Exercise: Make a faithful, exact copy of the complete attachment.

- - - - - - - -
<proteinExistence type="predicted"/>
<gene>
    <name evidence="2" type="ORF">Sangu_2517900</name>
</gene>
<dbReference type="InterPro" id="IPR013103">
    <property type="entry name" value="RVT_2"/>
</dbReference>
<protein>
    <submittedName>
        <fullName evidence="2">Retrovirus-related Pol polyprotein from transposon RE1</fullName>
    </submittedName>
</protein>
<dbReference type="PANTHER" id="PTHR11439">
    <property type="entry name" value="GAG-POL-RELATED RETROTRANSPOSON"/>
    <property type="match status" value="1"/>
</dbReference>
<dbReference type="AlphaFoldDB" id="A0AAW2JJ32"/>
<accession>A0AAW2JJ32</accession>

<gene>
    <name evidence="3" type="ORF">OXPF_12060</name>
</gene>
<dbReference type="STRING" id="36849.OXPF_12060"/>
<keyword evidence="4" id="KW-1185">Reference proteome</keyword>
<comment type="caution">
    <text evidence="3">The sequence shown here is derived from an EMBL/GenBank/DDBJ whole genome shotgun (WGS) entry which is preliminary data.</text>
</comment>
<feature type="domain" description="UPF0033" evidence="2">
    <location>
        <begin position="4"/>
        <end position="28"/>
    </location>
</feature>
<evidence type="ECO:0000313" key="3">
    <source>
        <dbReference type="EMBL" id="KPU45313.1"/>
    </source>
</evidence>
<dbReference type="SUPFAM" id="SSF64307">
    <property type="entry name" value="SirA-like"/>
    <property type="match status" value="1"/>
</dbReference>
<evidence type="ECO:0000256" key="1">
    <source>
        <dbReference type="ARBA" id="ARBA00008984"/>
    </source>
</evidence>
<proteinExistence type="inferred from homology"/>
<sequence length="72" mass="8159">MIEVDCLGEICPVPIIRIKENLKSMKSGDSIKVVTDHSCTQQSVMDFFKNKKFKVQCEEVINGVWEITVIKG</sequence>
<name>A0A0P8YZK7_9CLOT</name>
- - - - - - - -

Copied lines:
<proteinExistence type="predicted"/>
<gene>
    <name evidence="2" type="ORF">Sangu_2517900</name>
</gene>
<dbReference type="InterPro" id="IPR013103">
    <property type="entry name" value="RVT_2"/>
</dbReference>
<protein>
    <submittedName>
        <fullName evidence="2">Retrovirus-related Pol polyprotein from transposon RE1</fullName>
    </submittedName>
</protein>
<dbReference type="PANTHER" id="PTHR11439">
    <property type="entry name" value="GAG-POL-RELATED RETROTRANSPOSON"/>
    <property type="match status" value="1"/>
</dbReference>
<dbReference type="AlphaFoldDB" id="A0AAW2JJ32"/>
<accession>A0AAW2JJ32</accession>

<gene>
    <name evidence="3" type="ORF">OXPF_12060</name>
</gene>
<dbReference type="STRING" id="36849.OXPF_12060"/>
<keyword evidence="4" id="KW-1185">Reference proteome</keyword>
<comment type="caution">
    <text evidence="3">The sequence shown here is derived from an EMBL/GenBank/DDBJ whole genome shotgun (WGS) entry which is preliminary data.</text>
</comment>
<feature type="domain" description="UPF0033" evidence="2">
    <location>
        <begin position="4"/>
        <end position="28"/>
    </location>
</feature>
<evidence type="ECO:0000313" key="3">
    <source>
        <dbReference type="EMBL" id="KPU45313.1"/>
    </source>
</evidence>
<dbReference type="SUPFAM" id="SSF64307">
    <property type="entry name" value="SirA-like"/>
    <property type="match status" value="1"/>
</dbReference>
<evidence type="ECO:0000256" key="1">
    <source>
        <dbReference type="ARBA" id="ARBA00008984"/>
    </source>
</evidence>
<proteinExistence type="inferred from homology"/>
<sequence length="72" mass="8159">MIEVDCLGEICPVPIIRIKENLKSMKSGDSIKVVTDHSCTQQSVMDFFKNKKFKVQCEEVINGVWEITVIKG</sequence>
<name>A0A0P8YZK7_9CLOT</name>